“It’s 1973, Watergate and Vietnam, the Grateful Dead. What are you going to be when you grow up? asks a friend. A lighthouse keeper, says our 20-year old. . . . Hill, now 51, went on to become a painter and art critic, but one gets the sense, which infuses the book with a rare sweetness, that this was the best year in his life.” Susan Salter Reynolds, Los Angeles Times Book Review
Memoirs of a Young Lighthouse Keeper
978-1-84195-651-0 • $13.00 • Paperback • June 2005
In this sublime reminiscence of the pleasures of solitude, the wonders of the sea, and the odd courses life takes, Peter Hill writes “in 1973 I worked as a lighthouse keeper on three islands off the west coast of Scotland. Before taking the job I didn’t really think through what a lighthouse keeper actually did. I was attracted by the romantic notion of sitting on a rock, writing haikus and dashing off the occasional watercolour. The light itself didn’t seem important: it might have been some weird coastal decoration, like candles on a Christmas tree, intended to bring cheer to those living in the more remote parts of the country.”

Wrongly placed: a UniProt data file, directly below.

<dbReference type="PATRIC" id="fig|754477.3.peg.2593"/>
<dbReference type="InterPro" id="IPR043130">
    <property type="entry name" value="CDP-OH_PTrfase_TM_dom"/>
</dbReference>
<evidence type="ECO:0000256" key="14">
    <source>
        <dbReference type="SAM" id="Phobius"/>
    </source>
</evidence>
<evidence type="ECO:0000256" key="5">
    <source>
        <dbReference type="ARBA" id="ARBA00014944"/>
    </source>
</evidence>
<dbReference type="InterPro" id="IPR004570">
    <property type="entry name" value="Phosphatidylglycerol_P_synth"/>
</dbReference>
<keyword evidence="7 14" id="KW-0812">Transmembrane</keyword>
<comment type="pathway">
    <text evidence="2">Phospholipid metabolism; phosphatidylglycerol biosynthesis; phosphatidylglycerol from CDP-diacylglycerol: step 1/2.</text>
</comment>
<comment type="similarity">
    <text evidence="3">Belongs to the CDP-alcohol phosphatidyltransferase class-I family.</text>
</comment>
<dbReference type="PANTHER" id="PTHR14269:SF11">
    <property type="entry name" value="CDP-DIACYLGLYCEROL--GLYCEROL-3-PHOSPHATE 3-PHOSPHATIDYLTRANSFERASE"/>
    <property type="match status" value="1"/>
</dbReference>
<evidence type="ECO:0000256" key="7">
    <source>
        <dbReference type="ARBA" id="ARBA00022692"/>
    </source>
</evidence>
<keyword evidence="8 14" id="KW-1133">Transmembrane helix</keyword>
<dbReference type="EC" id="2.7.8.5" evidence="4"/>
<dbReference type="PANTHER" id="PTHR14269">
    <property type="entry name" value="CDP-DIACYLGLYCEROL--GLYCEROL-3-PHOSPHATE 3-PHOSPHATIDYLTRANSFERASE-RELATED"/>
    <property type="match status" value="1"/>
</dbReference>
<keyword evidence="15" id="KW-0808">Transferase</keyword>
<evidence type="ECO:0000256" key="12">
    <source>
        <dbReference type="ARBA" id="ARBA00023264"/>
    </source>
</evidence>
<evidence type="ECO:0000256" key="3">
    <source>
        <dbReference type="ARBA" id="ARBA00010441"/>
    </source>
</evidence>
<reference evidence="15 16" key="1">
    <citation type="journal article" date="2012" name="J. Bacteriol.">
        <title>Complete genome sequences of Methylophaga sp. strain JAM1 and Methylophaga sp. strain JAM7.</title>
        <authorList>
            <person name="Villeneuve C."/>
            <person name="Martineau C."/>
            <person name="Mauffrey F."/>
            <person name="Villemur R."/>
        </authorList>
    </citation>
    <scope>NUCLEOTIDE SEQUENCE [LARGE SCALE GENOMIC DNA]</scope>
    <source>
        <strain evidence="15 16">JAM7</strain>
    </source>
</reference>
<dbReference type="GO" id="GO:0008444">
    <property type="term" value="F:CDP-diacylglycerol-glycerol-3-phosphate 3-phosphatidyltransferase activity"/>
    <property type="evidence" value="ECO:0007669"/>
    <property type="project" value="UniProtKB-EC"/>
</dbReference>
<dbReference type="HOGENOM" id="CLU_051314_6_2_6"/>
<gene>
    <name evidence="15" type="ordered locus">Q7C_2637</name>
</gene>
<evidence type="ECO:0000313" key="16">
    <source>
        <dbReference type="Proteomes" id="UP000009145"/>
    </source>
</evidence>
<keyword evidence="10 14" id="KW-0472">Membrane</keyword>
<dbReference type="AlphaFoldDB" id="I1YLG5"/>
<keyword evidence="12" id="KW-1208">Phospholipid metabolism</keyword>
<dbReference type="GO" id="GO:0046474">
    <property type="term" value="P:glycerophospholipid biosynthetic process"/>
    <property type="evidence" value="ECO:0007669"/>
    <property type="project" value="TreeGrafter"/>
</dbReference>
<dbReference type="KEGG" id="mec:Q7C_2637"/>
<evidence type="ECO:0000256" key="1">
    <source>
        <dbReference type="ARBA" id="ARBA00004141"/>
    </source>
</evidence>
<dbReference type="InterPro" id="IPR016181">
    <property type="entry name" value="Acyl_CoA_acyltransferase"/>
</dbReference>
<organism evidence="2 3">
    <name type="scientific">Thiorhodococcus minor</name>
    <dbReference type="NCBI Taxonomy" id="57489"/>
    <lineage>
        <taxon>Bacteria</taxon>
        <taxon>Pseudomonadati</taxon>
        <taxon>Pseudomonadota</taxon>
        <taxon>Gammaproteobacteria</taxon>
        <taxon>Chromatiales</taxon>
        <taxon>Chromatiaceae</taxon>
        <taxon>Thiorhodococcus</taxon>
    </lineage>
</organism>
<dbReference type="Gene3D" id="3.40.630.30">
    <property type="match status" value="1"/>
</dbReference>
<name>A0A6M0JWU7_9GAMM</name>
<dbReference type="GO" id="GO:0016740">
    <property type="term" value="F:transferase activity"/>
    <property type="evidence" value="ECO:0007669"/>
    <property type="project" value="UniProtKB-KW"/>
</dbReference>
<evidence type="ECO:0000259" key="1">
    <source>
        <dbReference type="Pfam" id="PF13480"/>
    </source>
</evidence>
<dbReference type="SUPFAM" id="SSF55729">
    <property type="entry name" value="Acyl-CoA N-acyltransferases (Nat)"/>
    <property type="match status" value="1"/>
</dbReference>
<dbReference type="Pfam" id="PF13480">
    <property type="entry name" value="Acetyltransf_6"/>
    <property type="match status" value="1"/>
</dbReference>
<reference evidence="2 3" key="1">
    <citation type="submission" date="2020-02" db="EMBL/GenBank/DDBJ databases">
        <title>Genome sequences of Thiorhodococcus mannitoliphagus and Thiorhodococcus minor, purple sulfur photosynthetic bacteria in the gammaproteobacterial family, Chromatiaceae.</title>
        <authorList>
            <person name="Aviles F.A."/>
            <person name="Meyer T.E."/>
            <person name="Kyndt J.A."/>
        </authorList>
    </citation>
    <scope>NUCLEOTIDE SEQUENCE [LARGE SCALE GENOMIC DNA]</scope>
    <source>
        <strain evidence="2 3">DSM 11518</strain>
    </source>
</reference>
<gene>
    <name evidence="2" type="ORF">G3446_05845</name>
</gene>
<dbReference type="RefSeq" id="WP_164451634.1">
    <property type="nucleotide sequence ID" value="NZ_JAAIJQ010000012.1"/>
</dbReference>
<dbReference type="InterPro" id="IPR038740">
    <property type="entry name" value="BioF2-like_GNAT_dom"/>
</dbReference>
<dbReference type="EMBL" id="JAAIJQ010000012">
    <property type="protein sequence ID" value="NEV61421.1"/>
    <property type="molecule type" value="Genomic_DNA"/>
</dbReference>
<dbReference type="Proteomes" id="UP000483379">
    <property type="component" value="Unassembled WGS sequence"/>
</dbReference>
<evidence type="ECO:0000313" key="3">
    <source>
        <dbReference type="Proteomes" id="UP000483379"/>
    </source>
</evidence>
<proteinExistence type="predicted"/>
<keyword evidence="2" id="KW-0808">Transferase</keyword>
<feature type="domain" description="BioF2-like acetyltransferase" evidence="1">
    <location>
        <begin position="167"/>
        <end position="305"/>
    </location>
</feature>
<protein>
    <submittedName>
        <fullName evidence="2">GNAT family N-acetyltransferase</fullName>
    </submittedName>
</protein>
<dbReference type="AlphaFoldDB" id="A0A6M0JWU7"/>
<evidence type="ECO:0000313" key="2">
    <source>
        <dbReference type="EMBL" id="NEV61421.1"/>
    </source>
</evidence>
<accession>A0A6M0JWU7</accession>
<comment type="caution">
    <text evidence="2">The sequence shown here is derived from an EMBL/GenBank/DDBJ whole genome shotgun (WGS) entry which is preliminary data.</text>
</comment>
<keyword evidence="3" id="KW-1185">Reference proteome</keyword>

Hill learned quickly, though, of the centuries-old mechanics of the lighthouse, of the life-and-death necessity of its luminescence to the seafarers, and of the great and unlikely friendships formed out of routine. With his head filled with Hendrix, Kerouac, and the war in Vietnam, Hill shared cups of tea and close quarters with salty lighthouse keepers of an entirely different generation. The stories they shared and idiosyncrasies they exhibited came to define a summer the Hill has memorialized with great wit and a disarmingly affectionate style.